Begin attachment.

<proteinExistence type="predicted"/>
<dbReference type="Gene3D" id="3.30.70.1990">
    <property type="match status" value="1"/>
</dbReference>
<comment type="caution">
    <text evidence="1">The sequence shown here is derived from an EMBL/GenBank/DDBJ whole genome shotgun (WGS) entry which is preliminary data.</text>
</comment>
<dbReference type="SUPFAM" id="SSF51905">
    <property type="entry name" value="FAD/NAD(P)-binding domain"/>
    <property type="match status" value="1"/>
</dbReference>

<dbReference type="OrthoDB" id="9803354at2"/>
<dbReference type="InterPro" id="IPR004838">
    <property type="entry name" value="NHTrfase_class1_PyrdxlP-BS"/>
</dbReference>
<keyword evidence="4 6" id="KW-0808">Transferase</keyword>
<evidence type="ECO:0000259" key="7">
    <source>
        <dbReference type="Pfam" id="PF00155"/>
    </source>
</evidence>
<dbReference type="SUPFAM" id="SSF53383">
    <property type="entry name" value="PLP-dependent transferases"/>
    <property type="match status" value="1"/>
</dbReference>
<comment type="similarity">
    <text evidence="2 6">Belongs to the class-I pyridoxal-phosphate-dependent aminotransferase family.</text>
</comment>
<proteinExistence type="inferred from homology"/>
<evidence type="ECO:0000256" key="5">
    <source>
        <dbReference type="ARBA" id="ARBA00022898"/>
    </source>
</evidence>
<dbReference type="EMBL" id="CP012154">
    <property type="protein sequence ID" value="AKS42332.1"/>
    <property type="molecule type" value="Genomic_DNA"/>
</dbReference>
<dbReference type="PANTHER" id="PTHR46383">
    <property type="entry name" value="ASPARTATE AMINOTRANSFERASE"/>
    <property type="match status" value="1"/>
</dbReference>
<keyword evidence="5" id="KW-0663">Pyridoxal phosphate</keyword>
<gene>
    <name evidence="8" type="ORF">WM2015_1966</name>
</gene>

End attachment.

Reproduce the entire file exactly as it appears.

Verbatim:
<proteinExistence type="predicted"/>
<dbReference type="Gene3D" id="3.30.70.1990">
    <property type="match status" value="1"/>
</dbReference>
<comment type="caution">
    <text evidence="1">The sequence shown here is derived from an EMBL/GenBank/DDBJ whole genome shotgun (WGS) entry which is preliminary data.</text>
</comment>
<dbReference type="SUPFAM" id="SSF51905">
    <property type="entry name" value="FAD/NAD(P)-binding domain"/>
    <property type="match status" value="1"/>
</dbReference>

<dbReference type="OrthoDB" id="9803354at2"/>
<dbReference type="InterPro" id="IPR004838">
    <property type="entry name" value="NHTrfase_class1_PyrdxlP-BS"/>
</dbReference>
<keyword evidence="4 6" id="KW-0808">Transferase</keyword>
<evidence type="ECO:0000259" key="7">
    <source>
        <dbReference type="Pfam" id="PF00155"/>
    </source>
</evidence>
<dbReference type="SUPFAM" id="SSF53383">
    <property type="entry name" value="PLP-dependent transferases"/>
    <property type="match status" value="1"/>
</dbReference>
<comment type="similarity">
    <text evidence="2 6">Belongs to the class-I pyridoxal-phosphate-dependent aminotransferase family.</text>
</comment>
<proteinExistence type="inferred from homology"/>
<evidence type="ECO:0000256" key="5">
    <source>
        <dbReference type="ARBA" id="ARBA00022898"/>
    </source>
</evidence>
<dbReference type="EMBL" id="CP012154">
    <property type="protein sequence ID" value="AKS42332.1"/>
    <property type="molecule type" value="Genomic_DNA"/>
</dbReference>
<dbReference type="PANTHER" id="PTHR46383">
    <property type="entry name" value="ASPARTATE AMINOTRANSFERASE"/>
    <property type="match status" value="1"/>
</dbReference>
<keyword evidence="5" id="KW-0663">Pyridoxal phosphate</keyword>
<gene>
    <name evidence="8" type="ORF">WM2015_1966</name>
</gene>